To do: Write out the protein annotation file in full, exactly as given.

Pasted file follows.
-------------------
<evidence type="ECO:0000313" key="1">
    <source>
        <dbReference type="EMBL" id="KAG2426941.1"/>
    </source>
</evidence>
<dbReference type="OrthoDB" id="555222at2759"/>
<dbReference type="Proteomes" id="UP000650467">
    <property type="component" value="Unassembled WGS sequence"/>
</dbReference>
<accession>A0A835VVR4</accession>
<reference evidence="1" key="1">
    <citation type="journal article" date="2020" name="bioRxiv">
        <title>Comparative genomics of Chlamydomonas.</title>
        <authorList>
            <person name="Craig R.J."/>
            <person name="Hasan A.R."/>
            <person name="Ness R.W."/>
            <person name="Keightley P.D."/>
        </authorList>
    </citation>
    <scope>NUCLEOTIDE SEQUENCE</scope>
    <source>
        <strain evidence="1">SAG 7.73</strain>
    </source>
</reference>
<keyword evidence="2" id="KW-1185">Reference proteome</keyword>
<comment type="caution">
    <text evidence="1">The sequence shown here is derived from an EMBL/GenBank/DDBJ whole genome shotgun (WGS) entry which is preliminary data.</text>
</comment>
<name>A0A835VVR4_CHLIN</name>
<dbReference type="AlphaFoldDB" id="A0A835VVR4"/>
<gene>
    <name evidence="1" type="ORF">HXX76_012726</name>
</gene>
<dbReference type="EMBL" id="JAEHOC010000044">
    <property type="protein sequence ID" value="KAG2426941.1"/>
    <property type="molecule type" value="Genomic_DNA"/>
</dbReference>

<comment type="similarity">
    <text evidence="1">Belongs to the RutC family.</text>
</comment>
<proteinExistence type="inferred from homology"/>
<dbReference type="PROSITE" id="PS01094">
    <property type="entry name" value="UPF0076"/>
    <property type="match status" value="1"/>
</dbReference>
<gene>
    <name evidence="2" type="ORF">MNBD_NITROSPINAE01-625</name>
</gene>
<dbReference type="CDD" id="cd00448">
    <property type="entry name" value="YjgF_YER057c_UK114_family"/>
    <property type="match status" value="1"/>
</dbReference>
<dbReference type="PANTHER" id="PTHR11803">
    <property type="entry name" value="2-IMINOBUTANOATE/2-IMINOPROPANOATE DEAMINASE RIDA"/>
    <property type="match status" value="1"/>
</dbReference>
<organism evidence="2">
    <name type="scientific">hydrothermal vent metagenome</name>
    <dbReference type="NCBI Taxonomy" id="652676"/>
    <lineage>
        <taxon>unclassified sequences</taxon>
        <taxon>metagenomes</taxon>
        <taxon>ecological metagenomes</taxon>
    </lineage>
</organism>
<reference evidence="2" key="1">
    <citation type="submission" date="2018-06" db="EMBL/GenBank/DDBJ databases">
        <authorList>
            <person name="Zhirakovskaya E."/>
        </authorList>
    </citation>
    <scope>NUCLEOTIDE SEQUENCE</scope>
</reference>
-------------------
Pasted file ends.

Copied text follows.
<evidence type="ECO:0000313" key="1">
    <source>
        <dbReference type="EMBL" id="KAG2426941.1"/>
    </source>
</evidence>
<dbReference type="OrthoDB" id="555222at2759"/>
<dbReference type="Proteomes" id="UP000650467">
    <property type="component" value="Unassembled WGS sequence"/>
</dbReference>
<accession>A0A835VVR4</accession>
<reference evidence="1" key="1">
    <citation type="journal article" date="2020" name="bioRxiv">
        <title>Comparative genomics of Chlamydomonas.</title>
        <authorList>
            <person name="Craig R.J."/>
            <person name="Hasan A.R."/>
            <person name="Ness R.W."/>
            <person name="Keightley P.D."/>
        </authorList>
    </citation>
    <scope>NUCLEOTIDE SEQUENCE</scope>
    <source>
        <strain evidence="1">SAG 7.73</strain>
    </source>
</reference>
<keyword evidence="2" id="KW-1185">Reference proteome</keyword>
<comment type="caution">
    <text evidence="1">The sequence shown here is derived from an EMBL/GenBank/DDBJ whole genome shotgun (WGS) entry which is preliminary data.</text>
</comment>
<name>A0A835VVR4_CHLIN</name>
<dbReference type="AlphaFoldDB" id="A0A835VVR4"/>
<gene>
    <name evidence="1" type="ORF">HXX76_012726</name>
</gene>
<dbReference type="EMBL" id="JAEHOC010000044">
    <property type="protein sequence ID" value="KAG2426941.1"/>
    <property type="molecule type" value="Genomic_DNA"/>
</dbReference>

<comment type="similarity">
    <text evidence="1">Belongs to the RutC family.</text>
</comment>
<proteinExistence type="inferred from homology"/>
<dbReference type="PROSITE" id="PS01094">
    <property type="entry name" value="UPF0076"/>
    <property type="match status" value="1"/>
</dbReference>
<gene>
    <name evidence="2" type="ORF">MNBD_NITROSPINAE01-625</name>
</gene>
<dbReference type="CDD" id="cd00448">
    <property type="entry name" value="YjgF_YER057c_UK114_family"/>
    <property type="match status" value="1"/>
</dbReference>
<dbReference type="PANTHER" id="PTHR11803">
    <property type="entry name" value="2-IMINOBUTANOATE/2-IMINOPROPANOATE DEAMINASE RIDA"/>
    <property type="match status" value="1"/>
</dbReference>
<organism evidence="2">
    <name type="scientific">hydrothermal vent metagenome</name>
    <dbReference type="NCBI Taxonomy" id="652676"/>
    <lineage>
        <taxon>unclassified sequences</taxon>
        <taxon>metagenomes</taxon>
        <taxon>ecological metagenomes</taxon>
    </lineage>
</organism>
<reference evidence="2" key="1">
    <citation type="submission" date="2018-06" db="EMBL/GenBank/DDBJ databases">
        <authorList>
            <person name="Zhirakovskaya E."/>
        </authorList>
    </citation>
    <scope>NUCLEOTIDE SEQUENCE</scope>
</reference>